So far, this book has included more stories and less science than I expected, but I’ve still been enjoying it and feel as though I’m learning a lot. I hope you’re all having a good time with it too! I know it’s the busy holiday season right now, so I appreciate you all taking the time to join in. If you want to hop in the google doc discussion anytime this month, you can find it here. Our discussion questions for the first half of the book are below.
- Is the book what you expected so far?
- Have you learned anything that’s surprised you?
- Has this book made you think differently about what you might do as your parents age? As you age?
- Of all the aging experiences the author describes, do any sound appealing to you?
- Do you have any ideas for what could be done to make the aging experience in the developed world better?
1. As I mentioned at the beginning of the post, I expected more science and fewer anecdotes. However, so far, I think that choice was a good one. It seems as though happiness isn’t prioritized in retirement homes, in part because it’s difficult to measure, so the science and statistics I would like in addition to the anecdotes might not even exist.
2. What surprised me most was when the book got me thinking about how many health issues are inevitable due to aging, even in the developed world. For instance, I’d always taken it for granted that people lose their teeth when they get older and never wondered why this isn’t something we can prevent.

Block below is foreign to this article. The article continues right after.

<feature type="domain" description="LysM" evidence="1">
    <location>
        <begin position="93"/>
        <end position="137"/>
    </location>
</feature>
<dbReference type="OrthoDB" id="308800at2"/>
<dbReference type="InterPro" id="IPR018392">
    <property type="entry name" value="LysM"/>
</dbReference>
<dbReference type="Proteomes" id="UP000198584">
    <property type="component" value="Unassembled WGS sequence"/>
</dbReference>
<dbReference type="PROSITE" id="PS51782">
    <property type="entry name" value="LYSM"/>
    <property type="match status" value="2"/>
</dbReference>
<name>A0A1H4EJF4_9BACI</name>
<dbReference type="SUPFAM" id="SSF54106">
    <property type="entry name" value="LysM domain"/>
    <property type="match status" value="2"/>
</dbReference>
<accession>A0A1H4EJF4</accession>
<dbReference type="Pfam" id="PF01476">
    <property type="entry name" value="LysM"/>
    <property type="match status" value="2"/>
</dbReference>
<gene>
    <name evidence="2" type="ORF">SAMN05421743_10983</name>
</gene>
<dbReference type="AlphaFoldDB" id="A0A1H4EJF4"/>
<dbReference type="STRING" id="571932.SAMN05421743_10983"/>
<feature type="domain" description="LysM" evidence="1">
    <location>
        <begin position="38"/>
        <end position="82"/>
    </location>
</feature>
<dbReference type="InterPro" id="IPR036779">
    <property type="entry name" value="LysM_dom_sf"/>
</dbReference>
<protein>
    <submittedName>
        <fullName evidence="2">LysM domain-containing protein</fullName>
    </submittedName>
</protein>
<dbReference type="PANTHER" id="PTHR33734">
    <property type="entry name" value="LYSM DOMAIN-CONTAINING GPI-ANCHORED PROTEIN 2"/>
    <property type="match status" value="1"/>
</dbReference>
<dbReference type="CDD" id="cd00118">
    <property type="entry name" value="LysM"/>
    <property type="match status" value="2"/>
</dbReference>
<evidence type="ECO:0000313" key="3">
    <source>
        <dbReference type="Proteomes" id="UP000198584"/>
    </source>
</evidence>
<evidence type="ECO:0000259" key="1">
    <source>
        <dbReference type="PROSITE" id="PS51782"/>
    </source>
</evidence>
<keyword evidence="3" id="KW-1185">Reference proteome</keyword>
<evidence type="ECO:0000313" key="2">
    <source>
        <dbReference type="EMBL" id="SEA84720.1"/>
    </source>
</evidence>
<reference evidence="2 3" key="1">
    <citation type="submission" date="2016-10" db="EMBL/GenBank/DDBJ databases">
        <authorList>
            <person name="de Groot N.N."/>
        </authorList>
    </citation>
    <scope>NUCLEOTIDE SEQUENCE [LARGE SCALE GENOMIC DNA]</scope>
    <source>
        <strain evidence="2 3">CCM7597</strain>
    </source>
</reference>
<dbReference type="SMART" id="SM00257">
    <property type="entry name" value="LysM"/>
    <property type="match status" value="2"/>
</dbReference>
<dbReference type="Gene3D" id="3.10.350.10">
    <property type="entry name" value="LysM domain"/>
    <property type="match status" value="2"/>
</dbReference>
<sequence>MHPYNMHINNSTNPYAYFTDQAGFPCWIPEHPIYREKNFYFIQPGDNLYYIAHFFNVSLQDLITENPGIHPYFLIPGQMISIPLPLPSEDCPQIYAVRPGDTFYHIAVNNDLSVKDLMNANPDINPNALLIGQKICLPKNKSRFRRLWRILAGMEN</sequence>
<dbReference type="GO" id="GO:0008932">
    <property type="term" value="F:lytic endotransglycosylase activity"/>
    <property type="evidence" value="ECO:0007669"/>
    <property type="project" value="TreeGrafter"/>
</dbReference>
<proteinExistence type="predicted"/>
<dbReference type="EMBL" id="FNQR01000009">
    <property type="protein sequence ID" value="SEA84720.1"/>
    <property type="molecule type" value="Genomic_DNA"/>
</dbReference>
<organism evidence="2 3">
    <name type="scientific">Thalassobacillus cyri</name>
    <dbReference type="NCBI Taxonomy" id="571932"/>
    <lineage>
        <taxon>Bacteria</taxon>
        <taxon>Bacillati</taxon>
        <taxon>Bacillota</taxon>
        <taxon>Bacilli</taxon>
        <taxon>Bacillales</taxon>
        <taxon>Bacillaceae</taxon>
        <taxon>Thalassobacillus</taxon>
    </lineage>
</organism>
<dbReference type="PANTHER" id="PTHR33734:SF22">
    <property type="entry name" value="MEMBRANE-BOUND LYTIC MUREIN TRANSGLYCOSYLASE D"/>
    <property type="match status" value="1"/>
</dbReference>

3. Oh yes! So far, it’s made me think that starting to see a gerontologist at some point is essential. I don’t feel as though anything the author has presented so far seems like a good option, unless you can find an assisted living facility that still matches the original vision for assisted living. I’m hoping that I’ll remember for my parents and that someone will remember for me that happiness can be more important than safety.
4. As I said in the previous question, no. I’m hoping we get to where the author mentions something better, because it currently sounds as though finding a really good (and probably really expensive) assisted living facility is the only potentially decent option.
5. Unfortunately, the main possibility I can think of is a better staff to elderly ratio at retirement homes or assisted living facilities. I am convinced that helping people continue to live independently is harder than simply taking care of them and probably requires more people, which means greater expenses that elderly people can’t all afford. Again, I’m hoping that with his greater knowledge of the topic, I’m hoping the author has other suggestions in the rest of the book.